Primary membranous nephropathy (also known as idiopathic membranous nephropathy, IMN) is an organ specific autoimmune kidney disease characterized by the development of immune complex deposits in the sub-epithelial spaces, podocyte effacement and glomerular capillary wall thickening in the later stages. Clinical studies have demonstrated that over 70% of patients with IMN possess circulating autoimmune antibodies specifically targeting the phospholipase A2 receptor (PLA2R) on the surface of podocytes. The autoantibodies only bind to the extracellular portion of PLA2R under the non-reducing condition, indicating that the epitope in PLA2R is conformational requiring specific disulfide bonds to maintain its structure. We recently have successfully located the dominant epitope in PLA2R to the extreme N-terminus of the receptor. This finding has opened a new direction for understanding the pathogenesis of anti-PLA2R autoantibody induced IMN and offered a strong basis for developing sensitive clinical assays for IMN diagnosis and prognosis, and potentially, new therapeutic approaches for IMN treatment.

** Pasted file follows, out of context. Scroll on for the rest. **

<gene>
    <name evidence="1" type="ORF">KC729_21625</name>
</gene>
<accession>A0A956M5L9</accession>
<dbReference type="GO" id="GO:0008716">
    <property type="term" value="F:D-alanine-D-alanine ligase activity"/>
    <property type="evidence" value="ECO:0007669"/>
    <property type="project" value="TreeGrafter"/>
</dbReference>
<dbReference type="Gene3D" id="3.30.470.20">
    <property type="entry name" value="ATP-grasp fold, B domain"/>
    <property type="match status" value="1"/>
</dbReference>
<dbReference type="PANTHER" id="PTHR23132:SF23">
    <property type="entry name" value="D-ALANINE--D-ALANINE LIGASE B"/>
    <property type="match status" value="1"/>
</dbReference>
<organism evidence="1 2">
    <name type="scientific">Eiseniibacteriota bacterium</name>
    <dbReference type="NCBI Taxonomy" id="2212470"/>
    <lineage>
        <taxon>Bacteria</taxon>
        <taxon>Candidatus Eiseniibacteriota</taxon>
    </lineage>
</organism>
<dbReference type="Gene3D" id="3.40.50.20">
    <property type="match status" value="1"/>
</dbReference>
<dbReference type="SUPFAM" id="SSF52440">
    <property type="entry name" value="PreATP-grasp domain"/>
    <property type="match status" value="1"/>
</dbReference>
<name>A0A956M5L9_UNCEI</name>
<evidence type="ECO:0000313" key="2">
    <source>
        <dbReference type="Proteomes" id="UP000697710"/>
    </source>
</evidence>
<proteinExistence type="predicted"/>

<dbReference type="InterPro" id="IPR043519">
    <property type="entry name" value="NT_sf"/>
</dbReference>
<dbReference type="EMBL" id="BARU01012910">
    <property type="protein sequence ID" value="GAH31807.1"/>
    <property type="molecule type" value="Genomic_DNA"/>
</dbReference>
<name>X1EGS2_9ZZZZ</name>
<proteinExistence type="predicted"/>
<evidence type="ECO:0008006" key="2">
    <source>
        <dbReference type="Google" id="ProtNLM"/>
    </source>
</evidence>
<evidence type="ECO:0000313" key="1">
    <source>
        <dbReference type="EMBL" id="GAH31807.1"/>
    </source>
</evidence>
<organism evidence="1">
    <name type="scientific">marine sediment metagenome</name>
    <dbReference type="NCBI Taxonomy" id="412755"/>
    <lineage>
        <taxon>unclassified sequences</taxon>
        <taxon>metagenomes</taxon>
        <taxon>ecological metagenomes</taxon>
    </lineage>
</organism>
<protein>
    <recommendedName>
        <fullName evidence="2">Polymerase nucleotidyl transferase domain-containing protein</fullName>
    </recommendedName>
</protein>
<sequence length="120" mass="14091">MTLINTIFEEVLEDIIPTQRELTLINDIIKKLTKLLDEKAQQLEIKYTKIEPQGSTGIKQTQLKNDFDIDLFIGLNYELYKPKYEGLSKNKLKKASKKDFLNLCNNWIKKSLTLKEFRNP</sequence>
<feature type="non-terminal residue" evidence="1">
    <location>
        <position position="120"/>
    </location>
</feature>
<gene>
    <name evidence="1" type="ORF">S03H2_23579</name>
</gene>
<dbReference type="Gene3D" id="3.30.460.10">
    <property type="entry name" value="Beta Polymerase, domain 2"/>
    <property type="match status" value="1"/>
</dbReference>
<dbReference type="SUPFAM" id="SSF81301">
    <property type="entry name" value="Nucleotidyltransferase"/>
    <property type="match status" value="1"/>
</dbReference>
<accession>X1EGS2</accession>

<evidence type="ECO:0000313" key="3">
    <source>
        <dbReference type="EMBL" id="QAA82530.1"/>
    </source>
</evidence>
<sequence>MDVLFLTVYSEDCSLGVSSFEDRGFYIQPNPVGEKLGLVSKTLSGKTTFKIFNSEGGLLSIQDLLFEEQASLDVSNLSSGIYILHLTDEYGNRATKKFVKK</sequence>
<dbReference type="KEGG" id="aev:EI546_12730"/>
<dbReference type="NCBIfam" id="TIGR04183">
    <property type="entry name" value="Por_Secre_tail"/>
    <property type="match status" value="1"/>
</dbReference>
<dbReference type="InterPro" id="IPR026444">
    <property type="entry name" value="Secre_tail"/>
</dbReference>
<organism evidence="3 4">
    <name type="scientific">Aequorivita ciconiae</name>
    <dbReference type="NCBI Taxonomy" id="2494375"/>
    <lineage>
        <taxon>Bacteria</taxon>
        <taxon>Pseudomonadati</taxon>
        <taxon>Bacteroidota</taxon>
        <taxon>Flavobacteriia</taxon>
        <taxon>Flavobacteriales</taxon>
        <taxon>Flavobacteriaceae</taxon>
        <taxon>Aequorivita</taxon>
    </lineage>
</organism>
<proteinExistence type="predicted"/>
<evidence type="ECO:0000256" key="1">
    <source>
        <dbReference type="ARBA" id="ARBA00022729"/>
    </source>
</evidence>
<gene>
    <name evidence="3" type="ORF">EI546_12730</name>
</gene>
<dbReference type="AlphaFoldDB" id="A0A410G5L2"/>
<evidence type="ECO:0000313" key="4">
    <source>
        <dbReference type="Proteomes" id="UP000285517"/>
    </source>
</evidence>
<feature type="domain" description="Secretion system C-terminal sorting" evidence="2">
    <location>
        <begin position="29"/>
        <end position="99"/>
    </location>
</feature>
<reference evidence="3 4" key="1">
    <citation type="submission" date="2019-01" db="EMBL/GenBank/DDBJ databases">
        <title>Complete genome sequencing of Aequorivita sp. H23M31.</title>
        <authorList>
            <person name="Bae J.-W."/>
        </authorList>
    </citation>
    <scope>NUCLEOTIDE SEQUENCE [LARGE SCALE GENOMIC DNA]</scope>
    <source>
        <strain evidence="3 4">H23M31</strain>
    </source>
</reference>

Keywords: Apheresis column, enzyme-linked immunosorbent assay (ELISA), epitope, idiopathic membranous nephropathy (IMN), immunotolerance therapy, integrin α3β1, kidney, mechanism, pathogenesis, phospholipase A2 receptor (PLA2R).